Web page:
Oct 13, 2017
by the editorial team and Sophia Ruan Gushée
Once most people decide to start a family, they are also excited to eat healthier and exercise more regularly. Some may even schedule a general medical checkup to give their future child the healthiest start possible.
Most people (including physicians), however, don't consider something else that may affect fertility: their toxic exposures. While fertility results from complex and dynamic factors, our toxic exposures is often an overlooked influence on both fertility and pregnancy outcome.
My team at Practical Nontoxic Living researched one of the most overlooked angles: how men’s fertility may be affected by the extremely low frequency (ELF) radiation emitted by electronic devices. ELF radiation may impact sperm count and your chances to conceive. In this article, we explain how laptops and cell phones may affect fertility in men, and provide precautionary tips to minimize the negative effects on sperm count from ELF radiation.
Sperm count has been steadily dropping for years, affecting a couple's ability to conceive. It is estimated that 12% to 15% of couples are unable to conceive after one year of trying. Issues with the man accounts for at least one-third of infertile couples.
In July 2017, Newsweek reported that sperm quality has been of much scientific debate since "a landmark 1992 paper that found that average sperm counts had halved in men without a history of infertility between 1940 and 1990."
Research has investigated potential contributing factors of low sperm count, including pre-existing medical conditions and environmental influences. In the past, researchers focused mainly on sperm duct defects, chromosome defects, and hormone imbalances.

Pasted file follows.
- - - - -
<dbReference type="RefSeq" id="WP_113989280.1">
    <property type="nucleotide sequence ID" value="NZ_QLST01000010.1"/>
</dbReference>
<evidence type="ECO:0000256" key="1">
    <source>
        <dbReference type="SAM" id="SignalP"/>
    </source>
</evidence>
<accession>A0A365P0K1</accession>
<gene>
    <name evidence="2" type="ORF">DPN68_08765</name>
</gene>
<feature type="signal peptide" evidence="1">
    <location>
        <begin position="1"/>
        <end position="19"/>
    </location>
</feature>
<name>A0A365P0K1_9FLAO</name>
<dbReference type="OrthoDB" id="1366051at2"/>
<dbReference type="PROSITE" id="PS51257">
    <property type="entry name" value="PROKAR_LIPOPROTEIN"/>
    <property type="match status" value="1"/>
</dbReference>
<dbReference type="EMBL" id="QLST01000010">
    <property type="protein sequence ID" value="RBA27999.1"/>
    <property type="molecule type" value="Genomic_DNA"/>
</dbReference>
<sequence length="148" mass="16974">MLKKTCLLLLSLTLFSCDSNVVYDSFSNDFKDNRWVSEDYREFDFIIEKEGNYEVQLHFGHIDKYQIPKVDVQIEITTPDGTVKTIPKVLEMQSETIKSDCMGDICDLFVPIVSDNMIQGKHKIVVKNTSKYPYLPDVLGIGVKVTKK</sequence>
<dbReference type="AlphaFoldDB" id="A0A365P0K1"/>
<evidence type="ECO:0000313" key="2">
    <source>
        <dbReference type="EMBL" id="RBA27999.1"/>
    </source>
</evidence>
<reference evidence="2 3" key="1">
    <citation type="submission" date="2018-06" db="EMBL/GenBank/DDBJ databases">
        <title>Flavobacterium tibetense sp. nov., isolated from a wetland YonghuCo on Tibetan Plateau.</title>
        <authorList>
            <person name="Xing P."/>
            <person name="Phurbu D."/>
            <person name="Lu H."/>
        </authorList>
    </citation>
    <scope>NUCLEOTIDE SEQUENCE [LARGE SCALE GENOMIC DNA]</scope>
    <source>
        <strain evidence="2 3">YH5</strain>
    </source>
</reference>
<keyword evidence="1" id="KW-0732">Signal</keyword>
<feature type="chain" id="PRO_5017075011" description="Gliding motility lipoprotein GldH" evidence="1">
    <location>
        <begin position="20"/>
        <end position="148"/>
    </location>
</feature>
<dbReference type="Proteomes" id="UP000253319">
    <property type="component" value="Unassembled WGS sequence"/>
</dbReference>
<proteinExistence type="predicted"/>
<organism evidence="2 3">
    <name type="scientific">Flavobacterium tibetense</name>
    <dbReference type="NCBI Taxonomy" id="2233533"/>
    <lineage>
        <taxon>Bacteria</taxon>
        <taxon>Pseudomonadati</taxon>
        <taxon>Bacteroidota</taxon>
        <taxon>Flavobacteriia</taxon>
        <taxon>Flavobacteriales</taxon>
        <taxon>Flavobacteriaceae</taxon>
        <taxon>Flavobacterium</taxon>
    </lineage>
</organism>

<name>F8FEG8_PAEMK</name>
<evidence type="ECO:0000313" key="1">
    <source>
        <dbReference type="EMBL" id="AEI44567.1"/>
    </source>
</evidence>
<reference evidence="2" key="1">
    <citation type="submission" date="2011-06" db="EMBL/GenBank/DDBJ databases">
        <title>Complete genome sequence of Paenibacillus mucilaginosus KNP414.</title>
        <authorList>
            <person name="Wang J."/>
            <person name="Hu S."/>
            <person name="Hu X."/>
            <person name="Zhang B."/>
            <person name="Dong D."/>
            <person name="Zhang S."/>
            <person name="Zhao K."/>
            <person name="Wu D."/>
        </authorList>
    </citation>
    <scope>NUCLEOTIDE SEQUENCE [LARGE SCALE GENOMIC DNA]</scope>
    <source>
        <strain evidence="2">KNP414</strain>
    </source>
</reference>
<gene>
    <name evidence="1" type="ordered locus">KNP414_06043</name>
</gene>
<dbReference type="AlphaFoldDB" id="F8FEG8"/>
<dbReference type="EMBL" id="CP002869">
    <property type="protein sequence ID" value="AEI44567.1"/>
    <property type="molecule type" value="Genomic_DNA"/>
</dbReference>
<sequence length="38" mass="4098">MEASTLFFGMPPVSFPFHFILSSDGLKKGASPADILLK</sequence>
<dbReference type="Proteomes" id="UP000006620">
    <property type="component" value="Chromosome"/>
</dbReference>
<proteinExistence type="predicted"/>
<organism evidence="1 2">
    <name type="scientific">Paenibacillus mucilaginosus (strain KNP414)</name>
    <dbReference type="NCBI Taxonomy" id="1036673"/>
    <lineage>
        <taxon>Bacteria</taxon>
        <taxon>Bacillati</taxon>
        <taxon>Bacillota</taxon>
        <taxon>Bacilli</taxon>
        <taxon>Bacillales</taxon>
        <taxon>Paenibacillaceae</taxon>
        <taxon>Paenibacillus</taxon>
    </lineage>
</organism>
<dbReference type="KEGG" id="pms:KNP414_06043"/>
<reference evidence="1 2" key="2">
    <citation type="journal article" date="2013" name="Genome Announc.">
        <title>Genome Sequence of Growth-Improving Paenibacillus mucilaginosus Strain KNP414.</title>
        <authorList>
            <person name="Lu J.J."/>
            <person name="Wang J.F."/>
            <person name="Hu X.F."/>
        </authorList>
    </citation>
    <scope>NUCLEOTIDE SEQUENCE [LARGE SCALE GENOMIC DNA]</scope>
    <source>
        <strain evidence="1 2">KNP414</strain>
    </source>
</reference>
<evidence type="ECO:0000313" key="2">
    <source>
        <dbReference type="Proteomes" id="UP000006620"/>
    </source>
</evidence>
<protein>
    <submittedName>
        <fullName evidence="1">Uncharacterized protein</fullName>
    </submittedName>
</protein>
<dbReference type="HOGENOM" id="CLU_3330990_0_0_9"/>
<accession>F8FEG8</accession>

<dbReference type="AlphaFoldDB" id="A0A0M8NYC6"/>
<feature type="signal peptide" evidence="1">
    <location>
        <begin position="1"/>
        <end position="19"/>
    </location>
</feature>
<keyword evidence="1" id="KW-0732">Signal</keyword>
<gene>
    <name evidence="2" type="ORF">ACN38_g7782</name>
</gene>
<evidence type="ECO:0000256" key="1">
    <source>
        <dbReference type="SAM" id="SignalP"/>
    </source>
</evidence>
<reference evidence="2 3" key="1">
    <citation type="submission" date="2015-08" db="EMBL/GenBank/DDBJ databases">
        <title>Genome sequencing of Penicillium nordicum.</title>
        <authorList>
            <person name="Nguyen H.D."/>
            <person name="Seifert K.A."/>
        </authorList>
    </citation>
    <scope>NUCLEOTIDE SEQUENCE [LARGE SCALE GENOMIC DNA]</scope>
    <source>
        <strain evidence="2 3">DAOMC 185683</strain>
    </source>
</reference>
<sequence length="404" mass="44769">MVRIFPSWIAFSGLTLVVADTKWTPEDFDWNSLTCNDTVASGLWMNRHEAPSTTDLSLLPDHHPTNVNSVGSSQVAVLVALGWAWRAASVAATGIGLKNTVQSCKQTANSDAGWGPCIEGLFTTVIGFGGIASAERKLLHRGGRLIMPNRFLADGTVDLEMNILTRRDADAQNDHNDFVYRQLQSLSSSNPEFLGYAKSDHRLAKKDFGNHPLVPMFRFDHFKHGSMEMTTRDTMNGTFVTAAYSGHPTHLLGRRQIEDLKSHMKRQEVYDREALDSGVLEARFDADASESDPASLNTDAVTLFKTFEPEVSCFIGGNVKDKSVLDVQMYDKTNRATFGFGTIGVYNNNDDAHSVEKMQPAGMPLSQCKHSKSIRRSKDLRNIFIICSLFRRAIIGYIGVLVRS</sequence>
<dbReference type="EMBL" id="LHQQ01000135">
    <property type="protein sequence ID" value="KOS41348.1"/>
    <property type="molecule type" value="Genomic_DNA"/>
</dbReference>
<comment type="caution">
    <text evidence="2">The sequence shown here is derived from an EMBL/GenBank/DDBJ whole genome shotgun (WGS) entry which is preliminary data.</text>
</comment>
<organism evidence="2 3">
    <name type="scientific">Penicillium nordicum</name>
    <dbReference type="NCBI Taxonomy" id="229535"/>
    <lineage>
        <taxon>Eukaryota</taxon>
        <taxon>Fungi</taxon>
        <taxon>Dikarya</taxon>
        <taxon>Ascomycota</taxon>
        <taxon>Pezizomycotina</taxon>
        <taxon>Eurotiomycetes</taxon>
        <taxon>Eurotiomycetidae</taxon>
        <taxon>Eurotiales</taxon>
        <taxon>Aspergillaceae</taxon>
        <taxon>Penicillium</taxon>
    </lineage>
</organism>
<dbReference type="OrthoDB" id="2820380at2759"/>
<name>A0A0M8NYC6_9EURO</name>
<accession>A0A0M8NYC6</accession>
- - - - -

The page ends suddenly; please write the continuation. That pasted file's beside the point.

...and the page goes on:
Environmental influences were later considered as well. These included use of tobacco, alcohol, medications (especially hormones and steroids), pesticides, heavy metal exposure, diet, and even prolonged bicycling.
While endocrine disrupting chemicals most likely plays a role too, the link between radiation and male fertility has also attracted more study. The research examined the effects from laptops and cell phones on fertility. Results suggest that when you are browsing the web with your laptop on your lap, and walking around with your cell phone in your pocket, you may be adversely affecting your fertility.
1. Laptop radiation may contribute to infertility
Some studies published in 2012, including in the medical journal Fertility and Sterility, focused on how radiation emitting from laptops affect exposed sperm.
Dr. Conrado Avendano of Argentina explored this with his team of researchers to see what they could find. The team examined sperm movement from 29 healthy, fertile men, whose sperm had been exposed to WiFi radiation for four hours. They compared results to sperm that had not been exposed to any radiation, the control group.
Among the sperm that was exposed to WiFi, 25% stopped swimming. In contrast, among the control group (without radiation), 14% became immobile. Furthermore, 9% of the sperm exposed to WiFi radiation showed DNA fragmentation and irreversible damage to the genetic code.
2. Laptops with WiFi turned off emit significantly less radiation
Studies have also examined whether harmful radiation is emitted from laptops that have WiFi turned off. Emissions from laptops without WiFi were found to be negligible, and those with WiFi were significantly higher.